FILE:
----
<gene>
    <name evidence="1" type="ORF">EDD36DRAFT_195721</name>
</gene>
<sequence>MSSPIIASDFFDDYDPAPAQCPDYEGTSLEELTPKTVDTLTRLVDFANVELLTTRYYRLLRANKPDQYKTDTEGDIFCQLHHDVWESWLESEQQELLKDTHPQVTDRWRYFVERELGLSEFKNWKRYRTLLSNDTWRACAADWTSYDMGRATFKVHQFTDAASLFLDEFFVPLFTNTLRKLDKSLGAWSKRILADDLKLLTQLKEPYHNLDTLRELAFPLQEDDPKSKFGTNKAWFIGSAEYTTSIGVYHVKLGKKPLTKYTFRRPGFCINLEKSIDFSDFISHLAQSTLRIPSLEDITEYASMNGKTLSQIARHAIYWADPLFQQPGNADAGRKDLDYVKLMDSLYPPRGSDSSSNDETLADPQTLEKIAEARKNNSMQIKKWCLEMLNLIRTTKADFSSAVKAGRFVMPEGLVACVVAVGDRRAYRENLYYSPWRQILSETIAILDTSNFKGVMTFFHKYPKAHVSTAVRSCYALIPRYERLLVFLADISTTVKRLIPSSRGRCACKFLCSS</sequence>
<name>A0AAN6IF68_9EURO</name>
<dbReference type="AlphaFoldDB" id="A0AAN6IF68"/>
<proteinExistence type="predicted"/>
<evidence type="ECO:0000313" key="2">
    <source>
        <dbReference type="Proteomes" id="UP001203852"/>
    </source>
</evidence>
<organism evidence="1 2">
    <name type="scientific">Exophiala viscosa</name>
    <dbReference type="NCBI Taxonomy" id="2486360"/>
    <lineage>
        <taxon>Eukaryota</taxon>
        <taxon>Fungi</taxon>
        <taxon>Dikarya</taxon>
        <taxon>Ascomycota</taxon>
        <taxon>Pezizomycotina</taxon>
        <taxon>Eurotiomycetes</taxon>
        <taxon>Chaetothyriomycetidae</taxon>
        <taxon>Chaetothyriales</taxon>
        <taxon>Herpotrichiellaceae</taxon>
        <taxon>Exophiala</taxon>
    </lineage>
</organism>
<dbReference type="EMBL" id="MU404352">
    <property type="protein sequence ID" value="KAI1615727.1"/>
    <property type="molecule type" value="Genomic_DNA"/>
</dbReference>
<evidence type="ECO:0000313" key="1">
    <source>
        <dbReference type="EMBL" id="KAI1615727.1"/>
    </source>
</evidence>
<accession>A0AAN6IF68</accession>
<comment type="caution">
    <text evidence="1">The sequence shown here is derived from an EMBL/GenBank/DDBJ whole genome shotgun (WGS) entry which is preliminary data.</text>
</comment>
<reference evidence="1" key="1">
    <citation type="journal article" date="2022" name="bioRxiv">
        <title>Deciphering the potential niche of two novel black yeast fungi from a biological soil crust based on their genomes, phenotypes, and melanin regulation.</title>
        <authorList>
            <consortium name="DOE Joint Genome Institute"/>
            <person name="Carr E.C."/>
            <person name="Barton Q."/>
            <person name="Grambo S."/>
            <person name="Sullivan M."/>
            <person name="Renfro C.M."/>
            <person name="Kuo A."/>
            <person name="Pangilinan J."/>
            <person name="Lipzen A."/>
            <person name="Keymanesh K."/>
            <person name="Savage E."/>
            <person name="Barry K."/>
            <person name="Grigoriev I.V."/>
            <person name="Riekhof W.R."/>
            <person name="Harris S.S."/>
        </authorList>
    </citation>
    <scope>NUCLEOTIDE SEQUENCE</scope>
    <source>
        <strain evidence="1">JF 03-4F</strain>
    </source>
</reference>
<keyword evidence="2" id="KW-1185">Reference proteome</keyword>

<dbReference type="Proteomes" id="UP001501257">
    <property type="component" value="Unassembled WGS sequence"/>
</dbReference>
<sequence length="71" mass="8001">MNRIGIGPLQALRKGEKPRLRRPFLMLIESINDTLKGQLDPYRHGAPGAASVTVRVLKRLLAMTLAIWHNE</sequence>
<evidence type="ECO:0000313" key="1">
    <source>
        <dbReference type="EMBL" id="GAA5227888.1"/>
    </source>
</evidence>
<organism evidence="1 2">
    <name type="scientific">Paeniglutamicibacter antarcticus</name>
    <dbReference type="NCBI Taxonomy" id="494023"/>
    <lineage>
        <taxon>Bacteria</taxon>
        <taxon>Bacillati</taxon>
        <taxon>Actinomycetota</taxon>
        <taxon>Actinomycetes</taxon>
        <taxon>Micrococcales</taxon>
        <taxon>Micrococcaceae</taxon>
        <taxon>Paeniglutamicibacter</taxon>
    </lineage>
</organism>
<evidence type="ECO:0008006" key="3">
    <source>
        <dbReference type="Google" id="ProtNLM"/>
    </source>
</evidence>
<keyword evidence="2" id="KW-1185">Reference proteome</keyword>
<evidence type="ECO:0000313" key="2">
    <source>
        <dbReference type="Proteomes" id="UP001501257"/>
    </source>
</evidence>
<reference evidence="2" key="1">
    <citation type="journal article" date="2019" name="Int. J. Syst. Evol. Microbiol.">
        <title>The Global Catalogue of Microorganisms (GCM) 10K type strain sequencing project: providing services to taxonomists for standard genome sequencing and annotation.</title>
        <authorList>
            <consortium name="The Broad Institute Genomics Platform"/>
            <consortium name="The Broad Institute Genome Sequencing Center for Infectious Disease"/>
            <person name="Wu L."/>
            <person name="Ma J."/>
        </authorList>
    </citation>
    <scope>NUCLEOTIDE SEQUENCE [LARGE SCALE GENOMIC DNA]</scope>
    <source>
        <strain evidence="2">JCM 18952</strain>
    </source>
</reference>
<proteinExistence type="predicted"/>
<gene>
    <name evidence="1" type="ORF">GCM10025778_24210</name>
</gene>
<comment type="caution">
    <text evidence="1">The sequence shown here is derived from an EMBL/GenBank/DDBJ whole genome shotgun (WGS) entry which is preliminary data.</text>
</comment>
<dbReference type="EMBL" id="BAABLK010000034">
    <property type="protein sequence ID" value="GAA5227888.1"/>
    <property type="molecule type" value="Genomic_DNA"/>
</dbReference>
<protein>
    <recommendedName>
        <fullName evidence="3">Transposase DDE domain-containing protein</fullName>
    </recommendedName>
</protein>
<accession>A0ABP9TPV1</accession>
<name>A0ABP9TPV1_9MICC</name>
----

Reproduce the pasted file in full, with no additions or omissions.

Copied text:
<gene>
    <name evidence="1" type="ORF">EDD36DRAFT_195721</name>
</gene>
<sequence>MSSPIIASDFFDDYDPAPAQCPDYEGTSLEELTPKTVDTLTRLVDFANVELLTTRYYRLLRANKPDQYKTDTEGDIFCQLHHDVWESWLESEQQELLKDTHPQVTDRWRYFVERELGLSEFKNWKRYRTLLSNDTWRACAADWTSYDMGRATFKVHQFTDAASLFLDEFFVPLFTNTLRKLDKSLGAWSKRILADDLKLLTQLKEPYHNLDTLRELAFPLQEDDPKSKFGTNKAWFIGSAEYTTSIGVYHVKLGKKPLTKYTFRRPGFCINLEKSIDFSDFISHLAQSTLRIPSLEDITEYASMNGKTLSQIARHAIYWADPLFQQPGNADAGRKDLDYVKLMDSLYPPRGSDSSSNDETLADPQTLEKIAEARKNNSMQIKKWCLEMLNLIRTTKADFSSAVKAGRFVMPEGLVACVVAVGDRRAYRENLYYSPWRQILSETIAILDTSNFKGVMTFFHKYPKAHVSTAVRSCYALIPRYERLLVFLADISTTVKRLIPSSRGRCACKFLCSS</sequence>
<name>A0AAN6IF68_9EURO</name>
<dbReference type="AlphaFoldDB" id="A0AAN6IF68"/>
<proteinExistence type="predicted"/>
<evidence type="ECO:0000313" key="2">
    <source>
        <dbReference type="Proteomes" id="UP001203852"/>
    </source>
</evidence>
<organism evidence="1 2">
    <name type="scientific">Exophiala viscosa</name>
    <dbReference type="NCBI Taxonomy" id="2486360"/>
    <lineage>
        <taxon>Eukaryota</taxon>
        <taxon>Fungi</taxon>
        <taxon>Dikarya</taxon>
        <taxon>Ascomycota</taxon>
        <taxon>Pezizomycotina</taxon>
        <taxon>Eurotiomycetes</taxon>
        <taxon>Chaetothyriomycetidae</taxon>
        <taxon>Chaetothyriales</taxon>
        <taxon>Herpotrichiellaceae</taxon>
        <taxon>Exophiala</taxon>
    </lineage>
</organism>
<dbReference type="EMBL" id="MU404352">
    <property type="protein sequence ID" value="KAI1615727.1"/>
    <property type="molecule type" value="Genomic_DNA"/>
</dbReference>
<evidence type="ECO:0000313" key="1">
    <source>
        <dbReference type="EMBL" id="KAI1615727.1"/>
    </source>
</evidence>
<accession>A0AAN6IF68</accession>
<comment type="caution">
    <text evidence="1">The sequence shown here is derived from an EMBL/GenBank/DDBJ whole genome shotgun (WGS) entry which is preliminary data.</text>
</comment>
<reference evidence="1" key="1">
    <citation type="journal article" date="2022" name="bioRxiv">
        <title>Deciphering the potential niche of two novel black yeast fungi from a biological soil crust based on their genomes, phenotypes, and melanin regulation.</title>
        <authorList>
            <consortium name="DOE Joint Genome Institute"/>
            <person name="Carr E.C."/>
            <person name="Barton Q."/>
            <person name="Grambo S."/>
            <person name="Sullivan M."/>
            <person name="Renfro C.M."/>
            <person name="Kuo A."/>
            <person name="Pangilinan J."/>
            <person name="Lipzen A."/>
            <person name="Keymanesh K."/>
            <person name="Savage E."/>
            <person name="Barry K."/>
            <person name="Grigoriev I.V."/>
            <person name="Riekhof W.R."/>
            <person name="Harris S.S."/>
        </authorList>
    </citation>
    <scope>NUCLEOTIDE SEQUENCE</scope>
    <source>
        <strain evidence="1">JF 03-4F</strain>
    </source>
</reference>
<keyword evidence="2" id="KW-1185">Reference proteome</keyword>

<dbReference type="Proteomes" id="UP001501257">
    <property type="component" value="Unassembled WGS sequence"/>
</dbReference>
<sequence length="71" mass="8001">MNRIGIGPLQALRKGEKPRLRRPFLMLIESINDTLKGQLDPYRHGAPGAASVTVRVLKRLLAMTLAIWHNE</sequence>
<evidence type="ECO:0000313" key="1">
    <source>
        <dbReference type="EMBL" id="GAA5227888.1"/>
    </source>
</evidence>
<organism evidence="1 2">
    <name type="scientific">Paeniglutamicibacter antarcticus</name>
    <dbReference type="NCBI Taxonomy" id="494023"/>
    <lineage>
        <taxon>Bacteria</taxon>
        <taxon>Bacillati</taxon>
        <taxon>Actinomycetota</taxon>
        <taxon>Actinomycetes</taxon>
        <taxon>Micrococcales</taxon>
        <taxon>Micrococcaceae</taxon>
        <taxon>Paeniglutamicibacter</taxon>
    </lineage>
</organism>
<evidence type="ECO:0008006" key="3">
    <source>
        <dbReference type="Google" id="ProtNLM"/>
    </source>
</evidence>
<keyword evidence="2" id="KW-1185">Reference proteome</keyword>
<evidence type="ECO:0000313" key="2">
    <source>
        <dbReference type="Proteomes" id="UP001501257"/>
    </source>
</evidence>
<reference evidence="2" key="1">
    <citation type="journal article" date="2019" name="Int. J. Syst. Evol. Microbiol.">
        <title>The Global Catalogue of Microorganisms (GCM) 10K type strain sequencing project: providing services to taxonomists for standard genome sequencing and annotation.</title>
        <authorList>
            <consortium name="The Broad Institute Genomics Platform"/>
            <consortium name="The Broad Institute Genome Sequencing Center for Infectious Disease"/>
            <person name="Wu L."/>
            <person name="Ma J."/>
        </authorList>
    </citation>
    <scope>NUCLEOTIDE SEQUENCE [LARGE SCALE GENOMIC DNA]</scope>
    <source>
        <strain evidence="2">JCM 18952</strain>
    </source>
</reference>
<proteinExistence type="predicted"/>
<gene>
    <name evidence="1" type="ORF">GCM10025778_24210</name>
</gene>
<comment type="caution">
    <text evidence="1">The sequence shown here is derived from an EMBL/GenBank/DDBJ whole genome shotgun (WGS) entry which is preliminary data.</text>
</comment>
<dbReference type="EMBL" id="BAABLK010000034">
    <property type="protein sequence ID" value="GAA5227888.1"/>
    <property type="molecule type" value="Genomic_DNA"/>
</dbReference>
<protein>
    <recommendedName>
        <fullName evidence="3">Transposase DDE domain-containing protein</fullName>
    </recommendedName>
</protein>
<accession>A0ABP9TPV1</accession>
<name>A0ABP9TPV1_9MICC</name>